Using simulation to reduce the impact of railway network disruptions

Anyone who has ever used public transportation knows how frustrating it is to run late due to a delay or even cancellation of your train, tram, bus or metro train. One disruption can have a huge impact on a major part of the transit schedule, affecting a large number of public transport system users. A very undesirable situation. That is why RET, the operator of the Rotterdam metro network, enlisted the help of TU Eindhoven to predict the impact of infrastructural disruptions on the timetable, and to limit its effects.

To avoid unexpected infrastructural disruptions, maintenance on the network is performed. But doing this too soon is unnecessary and expensive. On the other hand, the financial consequences of unexpected disruptions due to overdue maintenance, are unknown. That was the reason why RET sought a method to evaluate planned and unplanned disruptions in their metro network. Led by dr.ir. Marko Boon, Assistant Professor in the Stochastics section of the Department of Mathematics and Computer Science, Richard Both worked on this challenge during the graduation project of his Master’s degree program.

Modeling disruptions

The method sought by RET resulted in a simulation that models the precise effects of infrastructural disruptions within a network. Think of switch failures, section interruptions — where parts of the trajectory are not given free while they are supposed to be free — and power outages. But the simulation also takes into account bridge openings and passing freight trains.

To model the simulation, a large amount of data was used that was available at RET. For example, the number of metro trains of each type and their specifications, the dwelling time — the time between the arrival and the departure of a train at a station, the full timetable, all logs automatically generated by the traffic management system, and the time needed for passengers to board and alight at each station. Using various mathematical techniques such as graph theory for network modeling and stochastic simulation for the simulation of disruptions, the simulation was built.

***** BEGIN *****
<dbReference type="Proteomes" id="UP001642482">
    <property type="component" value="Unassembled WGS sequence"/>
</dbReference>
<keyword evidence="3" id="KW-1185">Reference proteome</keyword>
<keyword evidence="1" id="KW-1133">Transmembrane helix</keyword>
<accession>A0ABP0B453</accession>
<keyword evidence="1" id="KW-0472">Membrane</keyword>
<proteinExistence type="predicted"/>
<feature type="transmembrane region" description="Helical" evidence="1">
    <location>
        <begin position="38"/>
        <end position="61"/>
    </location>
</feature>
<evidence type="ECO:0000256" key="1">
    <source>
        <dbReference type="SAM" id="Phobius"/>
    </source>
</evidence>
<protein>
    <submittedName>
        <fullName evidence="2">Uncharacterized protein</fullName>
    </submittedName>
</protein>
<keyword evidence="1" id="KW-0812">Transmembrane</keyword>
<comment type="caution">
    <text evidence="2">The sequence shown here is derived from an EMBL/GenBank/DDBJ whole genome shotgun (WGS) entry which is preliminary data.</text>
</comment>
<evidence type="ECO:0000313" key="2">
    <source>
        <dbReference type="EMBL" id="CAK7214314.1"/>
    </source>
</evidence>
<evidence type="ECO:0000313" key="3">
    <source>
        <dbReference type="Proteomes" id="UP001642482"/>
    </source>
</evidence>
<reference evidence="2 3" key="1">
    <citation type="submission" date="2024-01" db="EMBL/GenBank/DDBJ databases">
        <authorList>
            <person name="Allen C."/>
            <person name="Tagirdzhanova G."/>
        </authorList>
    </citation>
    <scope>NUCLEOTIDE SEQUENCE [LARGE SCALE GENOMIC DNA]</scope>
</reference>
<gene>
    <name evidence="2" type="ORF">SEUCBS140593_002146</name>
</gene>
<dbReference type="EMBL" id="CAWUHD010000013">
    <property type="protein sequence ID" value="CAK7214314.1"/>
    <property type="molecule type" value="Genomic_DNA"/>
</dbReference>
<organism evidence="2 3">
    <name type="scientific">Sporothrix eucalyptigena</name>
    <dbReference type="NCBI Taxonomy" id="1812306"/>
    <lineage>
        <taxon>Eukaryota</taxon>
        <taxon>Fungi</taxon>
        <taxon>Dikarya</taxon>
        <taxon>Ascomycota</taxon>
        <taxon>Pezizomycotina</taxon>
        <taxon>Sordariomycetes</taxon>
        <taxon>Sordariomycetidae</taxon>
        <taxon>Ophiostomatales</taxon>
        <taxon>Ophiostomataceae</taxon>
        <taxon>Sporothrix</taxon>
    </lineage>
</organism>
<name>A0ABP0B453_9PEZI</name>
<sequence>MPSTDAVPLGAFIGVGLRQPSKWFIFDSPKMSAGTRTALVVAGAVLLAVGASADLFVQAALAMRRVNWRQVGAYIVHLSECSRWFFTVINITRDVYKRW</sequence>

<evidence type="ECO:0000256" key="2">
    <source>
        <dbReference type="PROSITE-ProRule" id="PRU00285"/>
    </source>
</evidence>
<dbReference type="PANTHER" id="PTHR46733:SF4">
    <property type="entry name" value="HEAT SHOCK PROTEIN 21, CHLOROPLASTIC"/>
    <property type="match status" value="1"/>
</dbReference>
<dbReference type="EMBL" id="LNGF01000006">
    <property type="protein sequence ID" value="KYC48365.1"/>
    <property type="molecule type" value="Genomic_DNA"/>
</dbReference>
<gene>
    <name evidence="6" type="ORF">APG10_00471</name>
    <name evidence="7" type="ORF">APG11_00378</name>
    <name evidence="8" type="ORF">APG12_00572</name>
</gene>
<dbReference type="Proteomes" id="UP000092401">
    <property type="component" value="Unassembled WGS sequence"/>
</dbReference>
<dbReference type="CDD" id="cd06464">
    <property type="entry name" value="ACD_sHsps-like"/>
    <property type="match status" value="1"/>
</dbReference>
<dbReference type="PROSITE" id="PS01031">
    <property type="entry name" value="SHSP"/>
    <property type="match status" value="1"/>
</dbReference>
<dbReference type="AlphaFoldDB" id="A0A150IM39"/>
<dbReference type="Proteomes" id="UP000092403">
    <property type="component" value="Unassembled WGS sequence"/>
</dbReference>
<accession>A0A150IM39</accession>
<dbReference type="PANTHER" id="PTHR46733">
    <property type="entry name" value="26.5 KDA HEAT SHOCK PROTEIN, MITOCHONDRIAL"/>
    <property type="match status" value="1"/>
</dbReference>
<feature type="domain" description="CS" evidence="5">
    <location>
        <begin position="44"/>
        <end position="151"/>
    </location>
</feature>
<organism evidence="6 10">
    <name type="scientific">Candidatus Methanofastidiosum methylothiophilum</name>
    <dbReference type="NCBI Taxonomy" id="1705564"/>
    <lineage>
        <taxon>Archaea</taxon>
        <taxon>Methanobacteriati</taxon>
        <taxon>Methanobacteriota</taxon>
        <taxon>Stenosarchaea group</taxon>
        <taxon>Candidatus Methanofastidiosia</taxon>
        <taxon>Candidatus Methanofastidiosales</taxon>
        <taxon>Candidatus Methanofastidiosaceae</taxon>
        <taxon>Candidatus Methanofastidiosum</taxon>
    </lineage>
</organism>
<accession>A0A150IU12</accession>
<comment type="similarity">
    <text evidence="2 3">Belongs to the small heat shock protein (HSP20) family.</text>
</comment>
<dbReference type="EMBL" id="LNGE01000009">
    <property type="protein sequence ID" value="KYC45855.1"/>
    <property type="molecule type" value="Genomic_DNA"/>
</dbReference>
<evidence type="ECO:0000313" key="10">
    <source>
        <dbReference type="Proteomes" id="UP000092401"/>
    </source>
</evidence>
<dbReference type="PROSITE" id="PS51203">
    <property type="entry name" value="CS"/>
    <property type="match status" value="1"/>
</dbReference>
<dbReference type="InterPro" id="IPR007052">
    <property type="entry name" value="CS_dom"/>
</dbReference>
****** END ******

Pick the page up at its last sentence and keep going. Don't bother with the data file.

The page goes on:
Example of a part of a trajectory, displayed in a graph

An important part of the graduation project was the comparison of the modeled simulation with RET’s metro simulator. This simulator is used by RET to train metro drivers and is therefore very suitable for simulating travel times very accurately. However, disruptions cannot be included in RET’s metro simulator, so a comparison of both simulators has been made without the disruptions. The result? Richard Both’s simulation was very accurate. That paved the way for the further use of the simulation.

One of the objectives of the graduation project was to provide a functional graphical user interface. This enables RET to take a look at certain scenarios. For example, what diversion a metro train can take when a part of the trajectory is not passable due to a switch failure as shown in the image, how much time this will cost, and its effects on other trajectories in the metro network. Based on these scenarios, all critical points of the infrastructure of the metro network have been mapped.

Using the simulation in practice

Efficiently managing and controlling a metro network is a very complex process. Using the simulation and the provided user interface, RET can now evaluate this process very accurately, predict the effects of disruptions and minimize their impact. Nowadays, Richard Both’s simulation is used by RET in order to determine travel times of alternative routes, and selecting the most favorable timetable when a disruption occurs. As a result, the effects of planned and unplanned disruptions have the least possible impact on the people using the Rotterdam metro network every day.